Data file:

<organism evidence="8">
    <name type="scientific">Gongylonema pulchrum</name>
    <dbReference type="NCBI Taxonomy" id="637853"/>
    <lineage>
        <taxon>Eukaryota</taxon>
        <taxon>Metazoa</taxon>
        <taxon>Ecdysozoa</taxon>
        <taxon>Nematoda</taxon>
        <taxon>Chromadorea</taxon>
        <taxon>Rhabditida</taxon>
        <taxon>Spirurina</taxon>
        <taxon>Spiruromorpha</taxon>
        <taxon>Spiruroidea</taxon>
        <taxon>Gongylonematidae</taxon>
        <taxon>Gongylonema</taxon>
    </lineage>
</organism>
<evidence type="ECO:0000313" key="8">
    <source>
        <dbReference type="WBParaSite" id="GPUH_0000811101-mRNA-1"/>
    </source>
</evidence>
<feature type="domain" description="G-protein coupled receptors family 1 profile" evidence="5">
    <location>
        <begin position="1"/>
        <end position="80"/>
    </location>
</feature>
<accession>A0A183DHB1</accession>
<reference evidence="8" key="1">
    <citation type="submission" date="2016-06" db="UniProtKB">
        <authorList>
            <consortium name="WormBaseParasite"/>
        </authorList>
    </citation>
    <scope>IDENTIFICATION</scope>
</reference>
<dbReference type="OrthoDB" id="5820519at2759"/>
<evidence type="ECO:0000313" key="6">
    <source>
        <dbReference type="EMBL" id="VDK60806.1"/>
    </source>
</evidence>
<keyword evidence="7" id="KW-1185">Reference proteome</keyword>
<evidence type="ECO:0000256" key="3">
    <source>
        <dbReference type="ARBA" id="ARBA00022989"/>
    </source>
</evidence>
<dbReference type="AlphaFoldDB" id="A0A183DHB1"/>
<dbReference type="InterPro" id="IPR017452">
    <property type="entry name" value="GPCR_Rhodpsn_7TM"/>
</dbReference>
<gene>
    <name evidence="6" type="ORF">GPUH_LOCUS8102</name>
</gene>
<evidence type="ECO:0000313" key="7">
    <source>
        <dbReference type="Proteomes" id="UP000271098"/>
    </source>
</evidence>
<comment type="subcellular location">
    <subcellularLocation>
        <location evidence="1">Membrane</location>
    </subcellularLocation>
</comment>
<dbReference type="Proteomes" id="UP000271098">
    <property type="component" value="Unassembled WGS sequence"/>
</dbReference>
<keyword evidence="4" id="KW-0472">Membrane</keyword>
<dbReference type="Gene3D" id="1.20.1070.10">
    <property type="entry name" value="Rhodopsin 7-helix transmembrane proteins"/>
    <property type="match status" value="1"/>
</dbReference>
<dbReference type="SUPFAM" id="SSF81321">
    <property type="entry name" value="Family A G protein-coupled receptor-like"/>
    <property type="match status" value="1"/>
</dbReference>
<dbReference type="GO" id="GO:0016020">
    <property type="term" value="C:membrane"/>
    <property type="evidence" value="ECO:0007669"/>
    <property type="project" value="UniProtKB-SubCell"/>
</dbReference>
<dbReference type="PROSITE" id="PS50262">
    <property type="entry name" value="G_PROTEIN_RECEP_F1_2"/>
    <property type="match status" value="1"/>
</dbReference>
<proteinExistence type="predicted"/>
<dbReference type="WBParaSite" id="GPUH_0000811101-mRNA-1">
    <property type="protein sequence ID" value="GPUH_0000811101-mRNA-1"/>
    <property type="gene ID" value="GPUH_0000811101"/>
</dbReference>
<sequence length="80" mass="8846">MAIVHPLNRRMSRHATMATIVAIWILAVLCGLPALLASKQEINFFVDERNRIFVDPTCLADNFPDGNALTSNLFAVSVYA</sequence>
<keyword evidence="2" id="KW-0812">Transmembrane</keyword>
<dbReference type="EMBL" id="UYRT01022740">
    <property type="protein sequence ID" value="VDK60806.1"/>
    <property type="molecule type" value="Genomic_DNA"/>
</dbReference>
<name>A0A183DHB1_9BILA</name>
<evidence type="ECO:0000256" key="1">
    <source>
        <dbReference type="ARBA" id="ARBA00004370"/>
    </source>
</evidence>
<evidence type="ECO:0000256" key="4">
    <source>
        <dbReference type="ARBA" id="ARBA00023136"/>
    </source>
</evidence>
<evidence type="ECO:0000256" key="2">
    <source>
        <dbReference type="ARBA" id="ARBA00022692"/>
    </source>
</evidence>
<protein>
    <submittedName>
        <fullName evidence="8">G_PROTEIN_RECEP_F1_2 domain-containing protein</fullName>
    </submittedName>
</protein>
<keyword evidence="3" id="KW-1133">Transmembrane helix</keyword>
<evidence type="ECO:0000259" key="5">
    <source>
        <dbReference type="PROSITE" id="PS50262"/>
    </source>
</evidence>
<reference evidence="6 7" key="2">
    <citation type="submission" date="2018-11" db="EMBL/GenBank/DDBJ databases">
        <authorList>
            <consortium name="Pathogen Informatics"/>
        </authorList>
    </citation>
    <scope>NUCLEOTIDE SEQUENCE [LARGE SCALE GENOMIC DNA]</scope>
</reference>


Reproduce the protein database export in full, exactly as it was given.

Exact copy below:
<organism evidence="8">
    <name type="scientific">Gongylonema pulchrum</name>
    <dbReference type="NCBI Taxonomy" id="637853"/>
    <lineage>
        <taxon>Eukaryota</taxon>
        <taxon>Metazoa</taxon>
        <taxon>Ecdysozoa</taxon>
        <taxon>Nematoda</taxon>
        <taxon>Chromadorea</taxon>
        <taxon>Rhabditida</taxon>
        <taxon>Spirurina</taxon>
        <taxon>Spiruromorpha</taxon>
        <taxon>Spiruroidea</taxon>
        <taxon>Gongylonematidae</taxon>
        <taxon>Gongylonema</taxon>
    </lineage>
</organism>
<evidence type="ECO:0000313" key="8">
    <source>
        <dbReference type="WBParaSite" id="GPUH_0000811101-mRNA-1"/>
    </source>
</evidence>
<feature type="domain" description="G-protein coupled receptors family 1 profile" evidence="5">
    <location>
        <begin position="1"/>
        <end position="80"/>
    </location>
</feature>
<accession>A0A183DHB1</accession>
<reference evidence="8" key="1">
    <citation type="submission" date="2016-06" db="UniProtKB">
        <authorList>
            <consortium name="WormBaseParasite"/>
        </authorList>
    </citation>
    <scope>IDENTIFICATION</scope>
</reference>
<dbReference type="OrthoDB" id="5820519at2759"/>
<evidence type="ECO:0000313" key="6">
    <source>
        <dbReference type="EMBL" id="VDK60806.1"/>
    </source>
</evidence>
<keyword evidence="7" id="KW-1185">Reference proteome</keyword>
<evidence type="ECO:0000256" key="3">
    <source>
        <dbReference type="ARBA" id="ARBA00022989"/>
    </source>
</evidence>
<dbReference type="AlphaFoldDB" id="A0A183DHB1"/>
<dbReference type="InterPro" id="IPR017452">
    <property type="entry name" value="GPCR_Rhodpsn_7TM"/>
</dbReference>
<gene>
    <name evidence="6" type="ORF">GPUH_LOCUS8102</name>
</gene>
<evidence type="ECO:0000313" key="7">
    <source>
        <dbReference type="Proteomes" id="UP000271098"/>
    </source>
</evidence>
<comment type="subcellular location">
    <subcellularLocation>
        <location evidence="1">Membrane</location>
    </subcellularLocation>
</comment>
<dbReference type="Proteomes" id="UP000271098">
    <property type="component" value="Unassembled WGS sequence"/>
</dbReference>
<keyword evidence="4" id="KW-0472">Membrane</keyword>
<dbReference type="Gene3D" id="1.20.1070.10">
    <property type="entry name" value="Rhodopsin 7-helix transmembrane proteins"/>
    <property type="match status" value="1"/>
</dbReference>
<dbReference type="SUPFAM" id="SSF81321">
    <property type="entry name" value="Family A G protein-coupled receptor-like"/>
    <property type="match status" value="1"/>
</dbReference>
<dbReference type="GO" id="GO:0016020">
    <property type="term" value="C:membrane"/>
    <property type="evidence" value="ECO:0007669"/>
    <property type="project" value="UniProtKB-SubCell"/>
</dbReference>
<dbReference type="PROSITE" id="PS50262">
    <property type="entry name" value="G_PROTEIN_RECEP_F1_2"/>
    <property type="match status" value="1"/>
</dbReference>
<proteinExistence type="predicted"/>
<dbReference type="WBParaSite" id="GPUH_0000811101-mRNA-1">
    <property type="protein sequence ID" value="GPUH_0000811101-mRNA-1"/>
    <property type="gene ID" value="GPUH_0000811101"/>
</dbReference>
<sequence length="80" mass="8846">MAIVHPLNRRMSRHATMATIVAIWILAVLCGLPALLASKQEINFFVDERNRIFVDPTCLADNFPDGNALTSNLFAVSVYA</sequence>
<keyword evidence="2" id="KW-0812">Transmembrane</keyword>
<dbReference type="EMBL" id="UYRT01022740">
    <property type="protein sequence ID" value="VDK60806.1"/>
    <property type="molecule type" value="Genomic_DNA"/>
</dbReference>
<name>A0A183DHB1_9BILA</name>
<evidence type="ECO:0000256" key="1">
    <source>
        <dbReference type="ARBA" id="ARBA00004370"/>
    </source>
</evidence>
<evidence type="ECO:0000256" key="4">
    <source>
        <dbReference type="ARBA" id="ARBA00023136"/>
    </source>
</evidence>
<evidence type="ECO:0000256" key="2">
    <source>
        <dbReference type="ARBA" id="ARBA00022692"/>
    </source>
</evidence>
<protein>
    <submittedName>
        <fullName evidence="8">G_PROTEIN_RECEP_F1_2 domain-containing protein</fullName>
    </submittedName>
</protein>
<keyword evidence="3" id="KW-1133">Transmembrane helix</keyword>
<evidence type="ECO:0000259" key="5">
    <source>
        <dbReference type="PROSITE" id="PS50262"/>
    </source>
</evidence>
<reference evidence="6 7" key="2">
    <citation type="submission" date="2018-11" db="EMBL/GenBank/DDBJ databases">
        <authorList>
            <consortium name="Pathogen Informatics"/>
        </authorList>
    </citation>
    <scope>NUCLEOTIDE SEQUENCE [LARGE SCALE GENOMIC DNA]</scope>
</reference>